Most of my favorite receipes are really simple and no books are needed to make them. We can go weeks eating fabulous meals and only take a look at a cookbook when making pizza dough. You do need some measurements for that.
In my opinion, no recipe in any of Yotam Ottolenghi’s books is simple. Every time you start making something you wonder if the end result will be anything like in the picture and make a quick plan B in your head. Oh good, we do have pecorino romano in the fridge, so if this is going to be a disaster, we will have cacio e pepe for dinner… Or something like that.
And yet I love the books. You browse them and get inspired then you try something and it works out. It is good.
It is so good you cannot get enough of the taste and that is what you repeat over and over again while eating. I cannot believe how good this is... Suddenly you are happy the recipe was not super simple because you would never want to start taking this dish for granted, start feeling like you could make it any day, without preparation and concentration.
This is a dish you plan on making. It is like taking a trip. Making an investment.
The book suggests you serve the rice with roasted chicken. Do what you like.
I have never been able to find barberries, the sweet and sour Iranian berries used in many of Yotam Ottolenghi’s recipes, in my grocery store. Apparently they are available online. For a substitute, I have used dried currants or lingonberries.
Saffron rice with barberries, pistachio
& mixed herbs
from Jerusalem by Yotam Ottolenghi and Sami Tamimi
recipe for 6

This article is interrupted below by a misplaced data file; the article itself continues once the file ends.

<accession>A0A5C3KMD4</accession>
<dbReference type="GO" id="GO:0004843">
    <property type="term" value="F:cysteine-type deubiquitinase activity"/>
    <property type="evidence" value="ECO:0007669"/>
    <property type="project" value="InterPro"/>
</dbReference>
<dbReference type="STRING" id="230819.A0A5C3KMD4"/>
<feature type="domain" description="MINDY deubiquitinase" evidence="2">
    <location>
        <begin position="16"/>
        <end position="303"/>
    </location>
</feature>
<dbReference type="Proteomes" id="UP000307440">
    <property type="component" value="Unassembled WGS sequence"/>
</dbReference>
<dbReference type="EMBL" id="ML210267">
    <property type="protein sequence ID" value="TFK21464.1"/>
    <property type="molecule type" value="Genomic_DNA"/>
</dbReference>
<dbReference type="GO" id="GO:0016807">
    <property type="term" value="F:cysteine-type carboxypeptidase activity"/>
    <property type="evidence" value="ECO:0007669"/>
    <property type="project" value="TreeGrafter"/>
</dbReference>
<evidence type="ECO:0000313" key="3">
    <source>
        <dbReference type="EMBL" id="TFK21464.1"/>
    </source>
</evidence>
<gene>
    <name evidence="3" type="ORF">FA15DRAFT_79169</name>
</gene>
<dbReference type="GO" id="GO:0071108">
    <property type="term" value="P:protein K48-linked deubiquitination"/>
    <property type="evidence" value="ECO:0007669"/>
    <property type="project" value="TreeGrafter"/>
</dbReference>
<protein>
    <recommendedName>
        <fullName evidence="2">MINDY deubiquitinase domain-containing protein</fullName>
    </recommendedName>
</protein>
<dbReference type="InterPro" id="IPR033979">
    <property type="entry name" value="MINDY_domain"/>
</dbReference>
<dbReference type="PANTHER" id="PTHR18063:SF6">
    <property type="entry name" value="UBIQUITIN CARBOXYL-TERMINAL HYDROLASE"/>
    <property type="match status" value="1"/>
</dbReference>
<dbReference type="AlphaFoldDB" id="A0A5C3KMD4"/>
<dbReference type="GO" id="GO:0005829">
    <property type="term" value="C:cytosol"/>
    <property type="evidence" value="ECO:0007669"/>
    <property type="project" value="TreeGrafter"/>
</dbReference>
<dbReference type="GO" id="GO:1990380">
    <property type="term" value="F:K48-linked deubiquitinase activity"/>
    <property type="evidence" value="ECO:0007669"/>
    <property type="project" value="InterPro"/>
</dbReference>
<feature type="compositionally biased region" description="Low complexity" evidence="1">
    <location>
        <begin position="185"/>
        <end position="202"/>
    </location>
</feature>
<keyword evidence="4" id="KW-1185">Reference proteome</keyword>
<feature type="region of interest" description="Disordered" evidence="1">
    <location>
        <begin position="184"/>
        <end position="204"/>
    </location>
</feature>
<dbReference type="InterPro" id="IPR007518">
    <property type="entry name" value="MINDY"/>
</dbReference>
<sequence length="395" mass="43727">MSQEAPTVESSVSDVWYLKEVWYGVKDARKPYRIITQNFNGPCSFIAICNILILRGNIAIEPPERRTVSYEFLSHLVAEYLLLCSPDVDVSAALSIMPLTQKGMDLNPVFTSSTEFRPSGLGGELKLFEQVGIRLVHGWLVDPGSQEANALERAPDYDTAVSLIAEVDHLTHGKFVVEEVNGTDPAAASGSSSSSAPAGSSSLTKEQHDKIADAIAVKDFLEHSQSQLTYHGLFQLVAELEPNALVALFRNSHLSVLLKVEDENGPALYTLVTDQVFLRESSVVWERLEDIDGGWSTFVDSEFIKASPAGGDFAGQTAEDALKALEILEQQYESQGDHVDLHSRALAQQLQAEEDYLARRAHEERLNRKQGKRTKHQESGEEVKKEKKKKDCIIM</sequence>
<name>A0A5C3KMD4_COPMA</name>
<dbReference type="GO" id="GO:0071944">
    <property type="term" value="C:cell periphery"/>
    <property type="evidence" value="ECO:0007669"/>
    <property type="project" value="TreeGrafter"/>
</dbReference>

40g unsalted butter
360g basmati rice (rinsed under cold water and drained well)
560ml boiling water
1 tsp saffron threads (soaked for 30 minutes in 3 tbsp boiling water)
40g dried barberries (soaked for a few minutes in freshly boiled water with a pinch of sugar)
30g dill, roughly chopped
30g chervil, roughly chopped
10g tarragon, roughly chopped
60g slivered or crushed unsalted pistachios, lightly toasted
salt and freshly ground white pepper
Melt the butter in a medium saucepan and stir in the rice, making sure the grains are well coated in butter. Add the boiling water, 1 teaspoon of salt and some white pepper. Mix well, cover with a tightly fitting lid and leave to cook on a very low heat for 15 minutes. Don’t be tempted to uncover the pan; you’ll need to allow the rice to steam properly.
Remove the rice pan from the heat – all the water will have been absorbed by the rice – and pour the saffron water over one side of the rice’s surface, covering about a quarter of the surface and leaving the majority of it white. Cover the pan immediately with a tea towel and re-seal tightly with the lid. Set aside for 5-10 minutes.
Use a large spoon to remove the white part of the rice into a large mixing bowl and fluff it up with a fork. Drain the barberries and stir them in, followed by the herbs and most of the pistachios, leaving a few to garnish. Mix well.
Fluff up the saffron rice with a fork and gently fold it into the white rice. Don’t over-mix – you don’t want the white grains to be stained by the yellow. Taste and adjust the seasoning. Transfer the rice to a shallow serving bowl and scatter the remaining pistachios on top. Serve warm or at room temperature.